The 2018 FIFA World Cup Trophy made an appearance in Miami on Tuesday, as part of the FIFA World Cup Trophy Tour presented by Coca-Cola.
As the 2018 FIFA World Cup nears, more and more soccer-related events will be popping up around the world and throughout Miami-Dade County. One such event starts tonight, as Pérez Art Museum Miami is hosting the opening ceremony for its latest exhibition: “The World’s Game: Fútbol and Contemporary Art.”
PAMM members will get a sneak preview today, as only they will be able to view the exhibition from 10 a.m. through 9 p.m. At 9 through 11 p.m., the exhibit will be open to the public for the first time.
Not often does Japanese football and Miami-Dade County intersect, but it did on Monday. The Japan Football Association appointed Akira Nishino as its manager. What makes this notable locally is that Akira Nishino has managed in Miami before.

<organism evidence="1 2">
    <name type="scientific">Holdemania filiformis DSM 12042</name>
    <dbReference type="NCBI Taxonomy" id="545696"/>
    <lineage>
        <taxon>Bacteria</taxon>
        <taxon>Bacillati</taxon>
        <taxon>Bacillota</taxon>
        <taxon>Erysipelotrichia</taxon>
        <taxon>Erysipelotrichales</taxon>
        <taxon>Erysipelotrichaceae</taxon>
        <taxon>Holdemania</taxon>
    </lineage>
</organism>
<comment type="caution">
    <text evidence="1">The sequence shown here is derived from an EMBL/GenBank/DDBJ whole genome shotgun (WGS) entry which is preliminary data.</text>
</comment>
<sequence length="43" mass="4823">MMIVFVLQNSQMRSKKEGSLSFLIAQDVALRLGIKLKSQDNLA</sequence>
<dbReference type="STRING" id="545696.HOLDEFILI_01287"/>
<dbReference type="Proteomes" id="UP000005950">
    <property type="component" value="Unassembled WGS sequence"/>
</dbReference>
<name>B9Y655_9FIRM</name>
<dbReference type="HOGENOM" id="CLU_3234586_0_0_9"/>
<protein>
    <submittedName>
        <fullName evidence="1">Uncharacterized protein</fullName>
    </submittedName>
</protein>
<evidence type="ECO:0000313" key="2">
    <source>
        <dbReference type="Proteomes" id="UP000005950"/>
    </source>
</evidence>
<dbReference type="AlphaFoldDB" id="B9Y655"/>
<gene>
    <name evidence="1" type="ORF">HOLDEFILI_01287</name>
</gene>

The new man in charge of the national team was in charge of Japan’s U-23 side from 1994 through 1996. That included the 1996 Olympics, when group-stage matches were held at Miami’s Orange Bowl. Nishino led one of the biggest upsets of the tournament, when his squad defeated Brazil 1-0. While the Olympics are an U-23 tournament, since 1996 three players over 23 have been allowed to participate. The squad featured names like Roberto Carlos, Rivaldo, Ronaldo and Dida in goal. Despite that fact, the Samurai Blue somehow managed to squeak out a 1-0 victory in Little Havana.
A short roundup of coverage about Miami soccer:
Andre Carrillo, with his hair dyed gray, booted in a first-half strike, and Edison Flores used his left foot to knock in a rebound in the second 45, much to the delight of the crowd of 46,893, which was dominated by red-and-white clad Peru fans.
Walter Villa of the Miami Herald writes a recap of Friday’s Peru-Croatia victory, where Los Incas dominated in front of a very pro-Peru crowd. But he also goes into greater detail about what Peru’s participation in the 2018 FIFA World Cup means to the fans.